The Department of Homeland Security was "not fully prepared" for the rollout of the Trump administration's "zero tolerance" policy at the US-Mexico border that resulted in the large numbers of family separations this summer, according to an internal report from the department's watchdog.
The new report from the DHS inspector general also says that Customs and Border Protection detained at least 861 unaccompanied children for extended periods beyond the legally allowed 72-hour time period.
Government and public administration
Government bodies and offices
Government organizations - US
Immigration, citizenship and displacement
International relations and national security
Territorial and national borders
US Customs and Border Protection
US Department of Homeland Security
US federal departments and agencies
US federal government
One was held in a Rio Grande Valley facility for 25 days, the report says.
DHS also provided "inconsistent information," which led some parents to not understand that they would be separated from their children and unable to communicate with them.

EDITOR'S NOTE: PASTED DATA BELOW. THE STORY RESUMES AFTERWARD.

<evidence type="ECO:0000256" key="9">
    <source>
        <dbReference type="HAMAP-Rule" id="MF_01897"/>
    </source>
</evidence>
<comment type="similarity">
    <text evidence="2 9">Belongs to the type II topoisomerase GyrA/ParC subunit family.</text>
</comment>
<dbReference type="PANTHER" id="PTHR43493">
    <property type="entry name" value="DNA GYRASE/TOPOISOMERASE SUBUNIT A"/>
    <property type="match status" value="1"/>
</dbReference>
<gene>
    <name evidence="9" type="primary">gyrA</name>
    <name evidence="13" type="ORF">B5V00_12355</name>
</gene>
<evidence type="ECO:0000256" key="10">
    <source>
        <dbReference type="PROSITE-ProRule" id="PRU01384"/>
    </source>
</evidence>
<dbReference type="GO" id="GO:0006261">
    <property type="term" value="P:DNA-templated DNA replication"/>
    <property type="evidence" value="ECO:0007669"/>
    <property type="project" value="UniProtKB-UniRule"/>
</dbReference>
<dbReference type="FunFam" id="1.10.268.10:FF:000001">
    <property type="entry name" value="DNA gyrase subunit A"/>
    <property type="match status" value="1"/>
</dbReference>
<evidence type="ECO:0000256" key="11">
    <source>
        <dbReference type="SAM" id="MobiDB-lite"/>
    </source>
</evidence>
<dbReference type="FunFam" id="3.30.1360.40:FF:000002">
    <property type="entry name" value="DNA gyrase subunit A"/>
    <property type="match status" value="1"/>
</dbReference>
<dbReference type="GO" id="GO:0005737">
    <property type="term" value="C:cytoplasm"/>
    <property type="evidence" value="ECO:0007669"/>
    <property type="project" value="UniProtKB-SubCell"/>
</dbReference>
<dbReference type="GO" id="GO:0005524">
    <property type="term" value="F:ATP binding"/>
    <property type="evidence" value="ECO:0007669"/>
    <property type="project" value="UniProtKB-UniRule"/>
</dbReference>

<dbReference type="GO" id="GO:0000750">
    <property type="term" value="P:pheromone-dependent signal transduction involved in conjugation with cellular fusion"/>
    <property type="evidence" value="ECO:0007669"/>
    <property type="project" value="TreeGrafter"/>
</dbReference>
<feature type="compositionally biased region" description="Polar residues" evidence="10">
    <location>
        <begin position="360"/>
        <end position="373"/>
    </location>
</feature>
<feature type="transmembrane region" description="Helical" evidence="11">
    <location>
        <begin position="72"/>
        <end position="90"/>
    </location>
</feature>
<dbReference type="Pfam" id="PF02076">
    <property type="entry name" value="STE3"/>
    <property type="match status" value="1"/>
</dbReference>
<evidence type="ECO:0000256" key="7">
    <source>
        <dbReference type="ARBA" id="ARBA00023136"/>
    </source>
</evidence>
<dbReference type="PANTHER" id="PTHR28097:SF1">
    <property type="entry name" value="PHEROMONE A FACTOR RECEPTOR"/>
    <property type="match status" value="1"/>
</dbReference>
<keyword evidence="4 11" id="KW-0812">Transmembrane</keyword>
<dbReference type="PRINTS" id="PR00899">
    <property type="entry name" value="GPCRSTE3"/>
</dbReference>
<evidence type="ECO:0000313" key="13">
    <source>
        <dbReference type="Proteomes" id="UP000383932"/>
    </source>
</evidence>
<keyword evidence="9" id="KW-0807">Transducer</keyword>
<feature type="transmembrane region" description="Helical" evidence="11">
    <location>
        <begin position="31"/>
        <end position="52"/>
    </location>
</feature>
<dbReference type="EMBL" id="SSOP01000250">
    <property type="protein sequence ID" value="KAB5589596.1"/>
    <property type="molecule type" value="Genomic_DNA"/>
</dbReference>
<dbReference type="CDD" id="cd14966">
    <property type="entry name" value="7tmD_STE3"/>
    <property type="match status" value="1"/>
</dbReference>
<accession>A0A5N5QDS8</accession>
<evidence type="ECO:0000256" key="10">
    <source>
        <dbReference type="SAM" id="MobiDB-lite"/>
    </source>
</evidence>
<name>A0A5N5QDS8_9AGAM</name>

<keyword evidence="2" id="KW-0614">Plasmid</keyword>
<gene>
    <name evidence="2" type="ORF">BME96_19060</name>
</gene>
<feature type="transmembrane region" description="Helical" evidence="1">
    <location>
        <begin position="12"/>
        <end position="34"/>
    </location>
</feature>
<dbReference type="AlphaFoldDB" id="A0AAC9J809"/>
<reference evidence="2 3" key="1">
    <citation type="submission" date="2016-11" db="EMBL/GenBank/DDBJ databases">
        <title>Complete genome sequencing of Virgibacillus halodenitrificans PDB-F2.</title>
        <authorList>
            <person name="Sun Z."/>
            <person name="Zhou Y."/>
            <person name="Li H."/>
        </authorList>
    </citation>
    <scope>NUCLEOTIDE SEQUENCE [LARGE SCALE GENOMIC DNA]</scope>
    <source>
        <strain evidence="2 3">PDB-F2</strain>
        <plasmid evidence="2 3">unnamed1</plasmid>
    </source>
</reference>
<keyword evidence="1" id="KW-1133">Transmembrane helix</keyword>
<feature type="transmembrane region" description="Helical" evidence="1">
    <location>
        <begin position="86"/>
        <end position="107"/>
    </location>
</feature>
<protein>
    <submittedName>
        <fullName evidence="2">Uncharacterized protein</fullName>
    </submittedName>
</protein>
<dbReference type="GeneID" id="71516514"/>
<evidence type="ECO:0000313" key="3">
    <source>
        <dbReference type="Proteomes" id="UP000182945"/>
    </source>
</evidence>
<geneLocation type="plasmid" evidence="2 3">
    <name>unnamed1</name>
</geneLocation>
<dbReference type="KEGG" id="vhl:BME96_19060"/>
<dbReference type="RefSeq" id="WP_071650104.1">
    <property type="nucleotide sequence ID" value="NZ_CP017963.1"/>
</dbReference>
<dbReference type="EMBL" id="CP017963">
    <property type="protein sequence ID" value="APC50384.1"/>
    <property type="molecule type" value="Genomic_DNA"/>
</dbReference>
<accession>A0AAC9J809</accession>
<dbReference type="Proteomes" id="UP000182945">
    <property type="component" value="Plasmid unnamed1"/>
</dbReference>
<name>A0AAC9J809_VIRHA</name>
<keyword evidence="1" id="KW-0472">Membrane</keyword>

The Justice Department Tuesday revealed that its inspector general has also opened a review into its role in the program.
According to the DHS inspector general's observations, Border Patrol agents did not appear to take steps -- like providing wrist bracelets, taking fingerprints or photographs -- to ensure that children too young to talk to their separated parents could be correctly identified and linked with the proper file.
The department also announced on June 23 that it, along with Health and Human Services, had "a central database" of location information for separated families.
The inspector general, however, said it found no evidence that such a database exists. DHS officials told investigators that the "central database" is actually a spreadsheet manually maintained by HHS, CBP and Immigration and Customs Enforcement.
DHS spokesperson Katie Waldman said the report shows the need for new immigration laws.
"The findings of OIG report illustrate the difficulties in enforcing immigration laws that are broken and poorly written," Waldman said in a statement. "The report fails to understand where the Zero Tolerance Policy took effect: in between the ports of entry."
The report is built off the inspector general's unannounced site visits to CBP and ICE facilities in and around El Paso and McAllen, Texas, on June 26 to the 28. The report was merely an initial observation on the period from May 5 to June 20 and it does not make recommendations.